Yes, those of you with good recall will query this. 'Surely you got exactly the same bug at exactly the same time last year?' they will ask disbelievingly. Yes, I did. And I'll give you three guesses what I was working on at the time. Predictable or what?
It has been a pretty bad week since then. After four days of no sleep, incessant coughing, and an inability to eat even a grain of muesli, gave in and went in search of a doctor. A cheerful young Australian locum checked me out and gave it as his considered opinion that there wasn't too much wrong with me at all. Readers, at this point I was slumped in a heap on the floor, quite incapable of rising without assistance. I was a wreck, alternately feverish or icy cold, totally choked up, and feeling that death would be a release.
'Oh in a week or two you'll probably think, yes I'm coughing less than I was back then,' he said gaily, waving me out the door and trousering my not inconsiderable contribution to the medical fund. And DH drove me home and put me to bed and administered hot honey and lemon, and wiped away my tears, bless him.
So bad indeed was I that knitting seemed a vague triviality. Who cared? (There was one point when, feverishly unable to sleep, I got up in the middle of the night and cast on for a violet guernsey, from a Japanese pattern book. Next morning I realised the error of my ways and frogged that too.
The remains of what will definitely NOT be a Japanese guernsey. With or without flu bugs.
January 6 was Little Christmas or Women's Christmas and no way was I going to miss that. Grannies, girls, mothers and daughters, women all over Cork were heading out for a great evening on the town and I didn't want to be left behind. DH took my bedraggled shadow into the city for a cheer-up dinner which included a seriously strong hot toddy.
DH was the only man in Luigi Malone's that night, apart from the waiters. Every table was jammed with women of all ages having a wild night out and enjoying exactly what they wanted, from steak to creamy desserts.
By way of distraction from my miseries, I went on DH's jobs with him that evening, to all the different events being put on for women around the city. When we got to the Abba tribute show at the Opera House though, I decided to stay put for a while and enjoy the atmosphere. Whatever you might think of their music, you can't deny it's eminently suitable for dancing along to. Which women were doing. In the aisles. Great fun.
'Does your mother know that you're out?'
When DH was carting me back to the car to go home to bed, there were cheerful groups heading to all the pubs, to continue the celebrations. It's a great idea. Why don't we have a virtual one online next year? You know, like the bleachers in Sock Madness?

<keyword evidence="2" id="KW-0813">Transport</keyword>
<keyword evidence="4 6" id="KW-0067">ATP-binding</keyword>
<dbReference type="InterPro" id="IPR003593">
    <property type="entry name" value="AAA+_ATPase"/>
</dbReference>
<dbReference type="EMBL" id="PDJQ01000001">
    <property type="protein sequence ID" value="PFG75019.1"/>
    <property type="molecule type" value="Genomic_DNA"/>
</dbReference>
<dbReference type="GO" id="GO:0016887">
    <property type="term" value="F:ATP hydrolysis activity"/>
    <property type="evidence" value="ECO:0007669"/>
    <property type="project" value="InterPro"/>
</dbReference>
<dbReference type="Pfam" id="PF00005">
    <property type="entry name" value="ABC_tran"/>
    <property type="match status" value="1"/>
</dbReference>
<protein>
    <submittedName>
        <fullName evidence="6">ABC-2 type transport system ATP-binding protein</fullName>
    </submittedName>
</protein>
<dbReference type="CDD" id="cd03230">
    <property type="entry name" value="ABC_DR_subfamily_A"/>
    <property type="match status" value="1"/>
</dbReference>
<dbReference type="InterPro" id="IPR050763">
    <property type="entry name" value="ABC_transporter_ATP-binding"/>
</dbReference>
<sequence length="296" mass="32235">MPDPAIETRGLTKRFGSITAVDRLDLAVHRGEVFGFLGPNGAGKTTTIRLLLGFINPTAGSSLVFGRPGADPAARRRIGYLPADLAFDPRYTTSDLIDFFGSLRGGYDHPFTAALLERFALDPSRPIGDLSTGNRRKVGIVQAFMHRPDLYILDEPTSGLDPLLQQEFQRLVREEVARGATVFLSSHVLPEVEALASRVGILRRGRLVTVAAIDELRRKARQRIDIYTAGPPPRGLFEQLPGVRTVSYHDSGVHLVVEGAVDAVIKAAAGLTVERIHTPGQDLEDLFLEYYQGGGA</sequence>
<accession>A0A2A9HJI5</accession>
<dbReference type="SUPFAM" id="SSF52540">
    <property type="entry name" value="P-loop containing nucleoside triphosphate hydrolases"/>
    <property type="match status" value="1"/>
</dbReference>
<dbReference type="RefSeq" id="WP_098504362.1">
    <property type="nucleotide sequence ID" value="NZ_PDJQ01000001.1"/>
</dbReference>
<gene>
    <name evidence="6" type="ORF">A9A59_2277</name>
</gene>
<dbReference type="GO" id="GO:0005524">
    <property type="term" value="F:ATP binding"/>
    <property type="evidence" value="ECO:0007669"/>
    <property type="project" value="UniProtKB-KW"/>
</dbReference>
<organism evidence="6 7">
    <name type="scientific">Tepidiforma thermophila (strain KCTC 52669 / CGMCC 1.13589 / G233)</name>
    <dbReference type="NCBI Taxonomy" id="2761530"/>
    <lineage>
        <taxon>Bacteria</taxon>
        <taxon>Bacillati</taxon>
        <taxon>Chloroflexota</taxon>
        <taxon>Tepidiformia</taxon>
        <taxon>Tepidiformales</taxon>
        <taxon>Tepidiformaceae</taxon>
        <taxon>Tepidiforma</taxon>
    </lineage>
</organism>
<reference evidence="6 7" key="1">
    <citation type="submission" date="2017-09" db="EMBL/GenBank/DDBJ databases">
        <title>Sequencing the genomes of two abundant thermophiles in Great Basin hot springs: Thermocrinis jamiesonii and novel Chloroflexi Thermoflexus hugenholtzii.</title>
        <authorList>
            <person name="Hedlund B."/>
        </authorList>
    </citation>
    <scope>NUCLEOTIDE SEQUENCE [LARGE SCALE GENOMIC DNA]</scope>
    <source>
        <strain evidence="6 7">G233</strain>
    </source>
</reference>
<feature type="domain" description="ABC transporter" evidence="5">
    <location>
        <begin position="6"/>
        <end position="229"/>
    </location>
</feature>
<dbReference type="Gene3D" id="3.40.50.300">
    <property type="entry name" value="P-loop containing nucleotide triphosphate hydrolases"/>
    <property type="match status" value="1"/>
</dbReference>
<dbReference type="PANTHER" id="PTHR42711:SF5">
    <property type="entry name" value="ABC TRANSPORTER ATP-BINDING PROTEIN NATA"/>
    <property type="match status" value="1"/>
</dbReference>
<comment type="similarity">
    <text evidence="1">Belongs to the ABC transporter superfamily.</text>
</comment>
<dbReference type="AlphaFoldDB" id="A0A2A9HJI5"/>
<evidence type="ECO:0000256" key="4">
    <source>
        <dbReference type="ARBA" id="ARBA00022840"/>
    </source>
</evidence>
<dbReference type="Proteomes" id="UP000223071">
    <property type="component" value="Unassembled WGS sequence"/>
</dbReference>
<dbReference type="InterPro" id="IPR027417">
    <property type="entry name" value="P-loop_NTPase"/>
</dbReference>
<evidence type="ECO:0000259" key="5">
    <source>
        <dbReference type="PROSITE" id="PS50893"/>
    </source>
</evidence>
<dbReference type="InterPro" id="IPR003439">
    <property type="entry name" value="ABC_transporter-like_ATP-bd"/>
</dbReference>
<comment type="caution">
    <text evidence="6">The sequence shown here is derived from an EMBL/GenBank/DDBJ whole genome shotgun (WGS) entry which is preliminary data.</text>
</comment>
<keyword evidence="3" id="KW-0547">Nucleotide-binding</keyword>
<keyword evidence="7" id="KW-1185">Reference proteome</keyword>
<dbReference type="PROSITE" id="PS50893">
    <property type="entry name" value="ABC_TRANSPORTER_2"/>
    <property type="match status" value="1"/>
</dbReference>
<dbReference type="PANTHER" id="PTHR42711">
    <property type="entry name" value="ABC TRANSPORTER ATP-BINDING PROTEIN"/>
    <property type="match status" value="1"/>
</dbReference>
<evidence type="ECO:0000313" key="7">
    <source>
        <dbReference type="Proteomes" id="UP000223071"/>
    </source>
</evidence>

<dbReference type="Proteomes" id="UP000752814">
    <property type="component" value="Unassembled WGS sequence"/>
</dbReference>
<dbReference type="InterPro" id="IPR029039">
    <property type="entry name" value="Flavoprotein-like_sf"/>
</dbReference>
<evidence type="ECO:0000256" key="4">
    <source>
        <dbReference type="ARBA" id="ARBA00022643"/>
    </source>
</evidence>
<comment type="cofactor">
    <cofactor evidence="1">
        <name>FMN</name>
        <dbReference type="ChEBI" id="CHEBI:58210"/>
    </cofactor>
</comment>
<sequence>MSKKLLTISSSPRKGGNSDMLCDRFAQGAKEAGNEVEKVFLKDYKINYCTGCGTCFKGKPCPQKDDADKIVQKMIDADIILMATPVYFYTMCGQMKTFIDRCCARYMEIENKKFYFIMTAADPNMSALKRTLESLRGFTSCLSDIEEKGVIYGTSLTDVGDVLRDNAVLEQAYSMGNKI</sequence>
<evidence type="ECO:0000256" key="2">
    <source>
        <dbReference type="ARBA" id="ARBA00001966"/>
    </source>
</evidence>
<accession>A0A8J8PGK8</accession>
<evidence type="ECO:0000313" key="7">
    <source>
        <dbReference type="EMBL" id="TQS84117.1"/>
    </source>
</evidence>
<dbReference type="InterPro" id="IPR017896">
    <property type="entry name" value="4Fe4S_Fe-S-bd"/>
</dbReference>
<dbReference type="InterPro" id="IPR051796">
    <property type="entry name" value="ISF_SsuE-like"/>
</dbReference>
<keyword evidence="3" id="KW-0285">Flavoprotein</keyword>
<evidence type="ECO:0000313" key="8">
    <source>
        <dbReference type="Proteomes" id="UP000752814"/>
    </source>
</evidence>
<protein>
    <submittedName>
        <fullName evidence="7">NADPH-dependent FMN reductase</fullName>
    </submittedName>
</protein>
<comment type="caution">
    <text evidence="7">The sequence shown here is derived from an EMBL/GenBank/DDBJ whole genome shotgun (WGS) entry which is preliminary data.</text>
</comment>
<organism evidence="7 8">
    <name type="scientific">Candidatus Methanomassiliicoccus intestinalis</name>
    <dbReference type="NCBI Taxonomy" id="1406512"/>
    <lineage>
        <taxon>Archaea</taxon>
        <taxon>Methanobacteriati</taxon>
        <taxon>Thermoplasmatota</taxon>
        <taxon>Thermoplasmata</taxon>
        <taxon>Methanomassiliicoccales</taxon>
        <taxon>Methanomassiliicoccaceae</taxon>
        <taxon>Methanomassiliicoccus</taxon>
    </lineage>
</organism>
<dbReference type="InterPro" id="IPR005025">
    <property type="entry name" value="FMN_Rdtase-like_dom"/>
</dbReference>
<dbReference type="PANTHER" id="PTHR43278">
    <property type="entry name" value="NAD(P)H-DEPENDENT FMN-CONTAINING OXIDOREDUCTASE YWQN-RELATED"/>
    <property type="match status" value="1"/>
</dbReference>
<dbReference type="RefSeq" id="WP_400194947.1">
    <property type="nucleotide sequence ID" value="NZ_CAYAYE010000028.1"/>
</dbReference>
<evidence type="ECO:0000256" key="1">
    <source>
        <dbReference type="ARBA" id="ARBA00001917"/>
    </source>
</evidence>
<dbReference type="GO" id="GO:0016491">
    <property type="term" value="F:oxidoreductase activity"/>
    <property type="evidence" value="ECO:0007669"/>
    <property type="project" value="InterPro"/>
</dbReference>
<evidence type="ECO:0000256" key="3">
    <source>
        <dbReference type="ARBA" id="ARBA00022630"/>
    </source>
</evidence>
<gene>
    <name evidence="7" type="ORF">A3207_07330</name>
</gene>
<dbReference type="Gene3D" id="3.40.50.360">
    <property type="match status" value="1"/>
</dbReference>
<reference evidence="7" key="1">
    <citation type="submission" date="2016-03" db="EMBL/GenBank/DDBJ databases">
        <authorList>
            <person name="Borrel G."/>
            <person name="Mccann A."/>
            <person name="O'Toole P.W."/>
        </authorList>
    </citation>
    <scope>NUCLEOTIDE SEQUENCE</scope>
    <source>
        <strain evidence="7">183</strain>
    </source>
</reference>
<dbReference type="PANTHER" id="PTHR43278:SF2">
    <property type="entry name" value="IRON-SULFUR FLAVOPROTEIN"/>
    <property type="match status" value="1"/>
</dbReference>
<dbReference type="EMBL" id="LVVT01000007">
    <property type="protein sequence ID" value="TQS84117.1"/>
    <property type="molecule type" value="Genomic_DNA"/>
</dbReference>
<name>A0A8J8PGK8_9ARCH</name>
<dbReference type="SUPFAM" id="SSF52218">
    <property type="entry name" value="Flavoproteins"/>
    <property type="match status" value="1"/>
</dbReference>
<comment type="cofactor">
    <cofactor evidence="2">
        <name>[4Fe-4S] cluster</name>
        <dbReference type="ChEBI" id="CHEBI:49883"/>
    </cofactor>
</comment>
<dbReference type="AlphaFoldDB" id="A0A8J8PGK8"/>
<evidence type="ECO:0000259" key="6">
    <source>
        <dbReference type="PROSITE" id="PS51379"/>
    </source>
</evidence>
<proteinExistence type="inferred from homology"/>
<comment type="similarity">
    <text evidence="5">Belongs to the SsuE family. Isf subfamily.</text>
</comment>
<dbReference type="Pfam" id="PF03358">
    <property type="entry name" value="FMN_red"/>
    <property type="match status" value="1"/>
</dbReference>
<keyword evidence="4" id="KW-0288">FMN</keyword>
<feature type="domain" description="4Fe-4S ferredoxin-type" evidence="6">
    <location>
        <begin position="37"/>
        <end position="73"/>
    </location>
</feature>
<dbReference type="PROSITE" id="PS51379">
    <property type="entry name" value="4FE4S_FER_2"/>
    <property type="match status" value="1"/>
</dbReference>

I had a lovely surprise yesterday when a package of exquisite stitch markers arrived from my good friend Linda Burklin. Linda's designs are always in demand and I know she was rushed off her feet over Christmas meeting orders, but she still found time to make these beautiful ones for me, all delicate green leaves and pearly beauty.
She always makes one that is a little bit different to the others, stands out as the 'lead marker'. In this set it's one on the right that has a gold bead at the very tip of the leaf, like dew with the sun on it. We're talking, Linda and I, about theming hand-dyed sock yarns to her stitch marker designs and bringing them out at the same time - say a Lord of the Rings theme or similar. That would be fun.
Enough. I'm recovered to the stage where I think I just might go on living. And that at some point in the future knitting might even be fun again. But it's slow work.
And you will oblige me by not enquiring after that particular ornately-patterned gansey. Please do continue with your own interpretations of this. I imagine yours will turn out just perfectly. Peg, you emailed to enquire if it were possible to use any other than AS's own yarn for this particular project. At risk of inviting a relapse into that ghastly flu, I would declare truthfully and bravely that of course it is possible to use other yarns. Any yarn that gets you gauge is just fine. Why wouldn't it be? There are so many lovely lightweight Shetlands out there, in every colour of the rainbow. And smoother yarns too, if you don't like the fluffy halo look. Just go for it!
(Might be an idea to lay in stocks of flu remedies first though...)